|Panasonic DMP-BD50 Blu-ray Player|
|Home Theater Video Players Blu-ray Players|
|Written by Adrienne Maxwell|
|Wednesday, 01 October 2008|
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Blu-ray and DVD Performance
Like the DMP-BD30, this Panasonic model has quicker startup, load times, and navigation than many standalone players currently on the market, especially with discs like Ratatoille (Buena Vista Home Entertainment), War (Lionsgate Entertainment), and Pirates of the Caribbean: The Curse of the Black Pearl (Buena Vista Home Entertainment) that feature dense BD-Java menus that can really bog down the user experience. Both Panasonic models are faster than any other Blu-ray player I’ve used – although, admittedly, I haven’t personally tested the PlayStation3, which is reportedly much faster than any standalone model. Beyond speed, the DMP-BD50’s performance was reliable, with no freezes, reboots, or audio dropouts. It also had no trouble playing the DVD-Rs, CD-Rs, and JPEG CDs I fed it, and it cues up JPEG thumbnails very quickly.
As is the case with most of the players that pass through my door, the DMP-BD50 did a great job displaying the native 1080p/24 signal from Blu-ray discs like Pirates of the Caribbean, Ghost Rider (Sony Pictures Home Entertainment), Kingdom of Heaven (20th Century Fox Home Entertainment), and The Prestige (Buena Vista Home Entertainment). The level of detail was excellent, fine black and white detail remains intact, and colors were well saturated. Where players usually distinguish their performance is in the processing realm, when outputting 1080p/60 (or, in the case of component video, 720p or 480p) instead. In this regard, the Panasonic also did a fine job with high-definition source content, passing all of the 1080i tests on my HQV Benchmark Blu-ray disc (Silicon Optix) and cleanly rendering my real-world 1080p test from Mission Impossible III (Paramount Home Video).
For my high-resolution audio tests, I mated the DMP-BD50 with Denon’s AVR-4308 receiver, which has onboard Dolby TrueHD and DTS-HD decoding. The Sunshine Blu-ray disc (20th Century Fox Home Entertainment) is a nice test disc because it includes both a DTS-HD Master Audio soundtrack and picture-in-picture bonus content. I experimented with all three audio output options over HDMI – Quality, Secondary, and Custom – and everything worked exactly as the manual said it would. At the Quality setting, the DMP-BD50 passed the DTS-HD Master Audio bitstream for the Denon receiver to decode, but it did not play PIP and the menu’s navigational sound cues. Next, I tried the Secondary setting; here, the player passed 5.1-channel PCM and played the PIP audio track. The Panasonic remote includes handy PIP and Secondary Audio buttons that make it easy to cue up the PIP video and audio. Finally, I went with the Custom audio mode. With PCM audio selected and the secondary audio function turned off, the player passed 7.1-channel PCM to my receiver. When I compared the internal versus external decoding, the audio quality was very similar, with the Denon’s decoder perhaps offering a bit more LFE output. Ultimately, I stuck with the Quality setting and let my receiver handle the decoding.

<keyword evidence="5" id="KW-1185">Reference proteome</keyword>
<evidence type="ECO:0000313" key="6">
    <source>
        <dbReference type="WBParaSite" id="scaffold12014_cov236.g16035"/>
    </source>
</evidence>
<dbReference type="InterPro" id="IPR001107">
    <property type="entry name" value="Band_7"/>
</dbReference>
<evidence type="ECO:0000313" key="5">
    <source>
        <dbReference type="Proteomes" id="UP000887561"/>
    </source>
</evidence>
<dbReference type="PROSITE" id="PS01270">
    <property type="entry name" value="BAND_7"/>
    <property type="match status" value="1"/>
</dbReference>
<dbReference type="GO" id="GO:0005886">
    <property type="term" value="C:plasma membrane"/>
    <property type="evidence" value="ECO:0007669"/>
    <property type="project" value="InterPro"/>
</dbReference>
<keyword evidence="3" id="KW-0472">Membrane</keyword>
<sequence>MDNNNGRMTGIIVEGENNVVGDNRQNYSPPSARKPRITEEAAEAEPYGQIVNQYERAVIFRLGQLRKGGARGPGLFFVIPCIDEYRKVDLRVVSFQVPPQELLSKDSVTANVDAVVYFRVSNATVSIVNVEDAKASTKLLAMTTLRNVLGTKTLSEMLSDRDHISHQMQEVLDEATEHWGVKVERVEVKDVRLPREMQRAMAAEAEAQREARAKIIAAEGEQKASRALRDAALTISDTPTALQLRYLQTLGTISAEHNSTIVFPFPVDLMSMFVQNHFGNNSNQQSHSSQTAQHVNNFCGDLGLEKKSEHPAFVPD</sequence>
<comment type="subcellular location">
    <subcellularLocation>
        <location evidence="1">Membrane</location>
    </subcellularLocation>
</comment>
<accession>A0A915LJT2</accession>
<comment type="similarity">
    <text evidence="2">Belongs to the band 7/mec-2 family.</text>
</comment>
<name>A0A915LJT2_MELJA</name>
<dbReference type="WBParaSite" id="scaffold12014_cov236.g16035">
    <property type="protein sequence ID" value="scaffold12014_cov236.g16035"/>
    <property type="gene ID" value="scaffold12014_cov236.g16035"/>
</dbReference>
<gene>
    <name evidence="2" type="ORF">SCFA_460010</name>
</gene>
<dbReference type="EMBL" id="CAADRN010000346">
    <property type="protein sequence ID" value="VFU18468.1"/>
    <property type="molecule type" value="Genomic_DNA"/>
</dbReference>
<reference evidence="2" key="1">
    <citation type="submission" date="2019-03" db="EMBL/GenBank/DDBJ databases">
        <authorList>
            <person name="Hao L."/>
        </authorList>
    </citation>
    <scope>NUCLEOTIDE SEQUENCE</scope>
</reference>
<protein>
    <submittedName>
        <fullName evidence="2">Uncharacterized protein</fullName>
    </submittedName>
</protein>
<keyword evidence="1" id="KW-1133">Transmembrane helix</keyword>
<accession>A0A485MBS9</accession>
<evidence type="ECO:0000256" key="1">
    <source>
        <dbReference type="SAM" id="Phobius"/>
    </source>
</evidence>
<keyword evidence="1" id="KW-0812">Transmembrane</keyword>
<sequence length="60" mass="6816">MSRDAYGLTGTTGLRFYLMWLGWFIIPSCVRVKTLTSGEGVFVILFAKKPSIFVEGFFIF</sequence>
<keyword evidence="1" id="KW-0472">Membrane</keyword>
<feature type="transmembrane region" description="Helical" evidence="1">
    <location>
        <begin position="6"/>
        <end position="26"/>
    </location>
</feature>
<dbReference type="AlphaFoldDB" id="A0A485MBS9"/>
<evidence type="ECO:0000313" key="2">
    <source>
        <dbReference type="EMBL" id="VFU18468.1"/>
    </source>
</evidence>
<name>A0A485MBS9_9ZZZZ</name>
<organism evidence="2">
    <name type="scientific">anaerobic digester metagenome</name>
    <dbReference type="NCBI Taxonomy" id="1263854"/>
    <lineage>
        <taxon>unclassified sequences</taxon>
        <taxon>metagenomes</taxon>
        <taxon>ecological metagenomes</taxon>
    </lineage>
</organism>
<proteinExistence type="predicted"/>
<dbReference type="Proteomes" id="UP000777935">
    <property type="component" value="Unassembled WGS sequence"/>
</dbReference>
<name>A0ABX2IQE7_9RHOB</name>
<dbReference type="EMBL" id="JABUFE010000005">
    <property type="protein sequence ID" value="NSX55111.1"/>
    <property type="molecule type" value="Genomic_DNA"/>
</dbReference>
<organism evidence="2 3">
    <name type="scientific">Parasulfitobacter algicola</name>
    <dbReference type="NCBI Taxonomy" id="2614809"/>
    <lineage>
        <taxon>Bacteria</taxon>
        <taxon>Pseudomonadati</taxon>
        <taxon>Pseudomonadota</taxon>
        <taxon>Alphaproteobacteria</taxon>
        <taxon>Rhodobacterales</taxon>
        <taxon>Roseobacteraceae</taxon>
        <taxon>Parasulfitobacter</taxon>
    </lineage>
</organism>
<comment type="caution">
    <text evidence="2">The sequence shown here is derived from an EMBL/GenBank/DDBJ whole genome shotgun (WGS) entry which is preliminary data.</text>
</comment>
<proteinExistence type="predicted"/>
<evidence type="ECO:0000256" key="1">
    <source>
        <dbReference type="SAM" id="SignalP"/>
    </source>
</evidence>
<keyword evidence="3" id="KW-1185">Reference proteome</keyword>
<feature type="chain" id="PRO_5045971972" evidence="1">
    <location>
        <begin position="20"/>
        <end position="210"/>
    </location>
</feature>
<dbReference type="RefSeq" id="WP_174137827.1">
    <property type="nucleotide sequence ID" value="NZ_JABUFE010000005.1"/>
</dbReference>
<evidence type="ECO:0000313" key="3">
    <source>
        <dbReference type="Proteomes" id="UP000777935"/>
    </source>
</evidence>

All in all, I was thoroughly pleased with the DMP-BD50’s handling of Blu-ray discs, but its performance with standard-definition DVDs isn’t quite as consistent. With my HQV Benchmark DVD (Silicon Optix), the player failed the jaggies and text-crawl tests, it could not handle any complex cadences beyond the traditional 3:2, and even with 3:2 it was a little slow to clean up the signal. However, real-world DVD demo scenes from Gladiator (DreamWorks Home Entertainment) and The Bourne Identity (Universal Home Video) were generally free of deinterlacing artifacts, and the player’s real-world performance with video-based signals was on par with recent players I’ve tested. Upconverted DVDs had a solid level of detail, but the picture was noisier than I’ve seen elsewhere, which lessened the overall experience. The DMP-BD50 does have internal noise-reduction settings; but, when I enabled them, it caused the player to add deinterlacing artifacts to my Gladiator test, which was an odd result. Ultimately, the DMP-BD50’s DVD performance isn’t questionable enough to land squarely in the downside category, but it could be better, especially given the player’s step-up price. If you already own a good upconverting player, you might want to hold on to it for DVD playback.